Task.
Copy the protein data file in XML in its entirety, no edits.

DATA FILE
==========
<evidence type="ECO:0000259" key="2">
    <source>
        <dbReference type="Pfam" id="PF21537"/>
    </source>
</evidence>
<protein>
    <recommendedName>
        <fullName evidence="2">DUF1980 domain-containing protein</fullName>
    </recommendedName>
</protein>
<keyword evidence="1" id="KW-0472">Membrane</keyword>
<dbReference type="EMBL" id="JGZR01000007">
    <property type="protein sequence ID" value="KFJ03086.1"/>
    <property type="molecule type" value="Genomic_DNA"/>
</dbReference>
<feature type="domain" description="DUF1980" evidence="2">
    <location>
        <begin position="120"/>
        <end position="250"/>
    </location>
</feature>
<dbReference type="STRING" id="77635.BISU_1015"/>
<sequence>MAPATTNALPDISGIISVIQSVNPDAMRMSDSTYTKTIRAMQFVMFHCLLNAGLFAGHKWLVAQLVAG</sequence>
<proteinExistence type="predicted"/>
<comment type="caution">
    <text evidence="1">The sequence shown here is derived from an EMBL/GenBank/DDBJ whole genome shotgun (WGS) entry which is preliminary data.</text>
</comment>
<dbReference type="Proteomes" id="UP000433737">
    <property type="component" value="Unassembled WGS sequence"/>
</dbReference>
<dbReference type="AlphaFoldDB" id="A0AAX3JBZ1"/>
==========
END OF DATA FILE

<evidence type="ECO:0000259" key="2">
    <source>
        <dbReference type="Pfam" id="PF21537"/>
    </source>
</evidence>
<protein>
    <recommendedName>
        <fullName evidence="2">DUF1980 domain-containing protein</fullName>
    </recommendedName>
</protein>
<keyword evidence="1" id="KW-0472">Membrane</keyword>
<dbReference type="EMBL" id="JGZR01000007">
    <property type="protein sequence ID" value="KFJ03086.1"/>
    <property type="molecule type" value="Genomic_DNA"/>
</dbReference>
<feature type="domain" description="DUF1980" evidence="2">
    <location>
        <begin position="120"/>
        <end position="250"/>
    </location>
</feature>
<dbReference type="STRING" id="77635.BISU_1015"/>
<sequence>MAPATTNALPDISGIISVIQSVNPDAMRMSDSTYTKTIRAMQFVMFHCLLNAGLFAGHKWLVAQLVAG</sequence>
<proteinExistence type="predicted"/>
<comment type="caution">
    <text evidence="1">The sequence shown here is derived from an EMBL/GenBank/DDBJ whole genome shotgun (WGS) entry which is preliminary data.</text>
</comment>
<dbReference type="Proteomes" id="UP000433737">
    <property type="component" value="Unassembled WGS sequence"/>
</dbReference>
<dbReference type="AlphaFoldDB" id="A0AAX3JBZ1"/>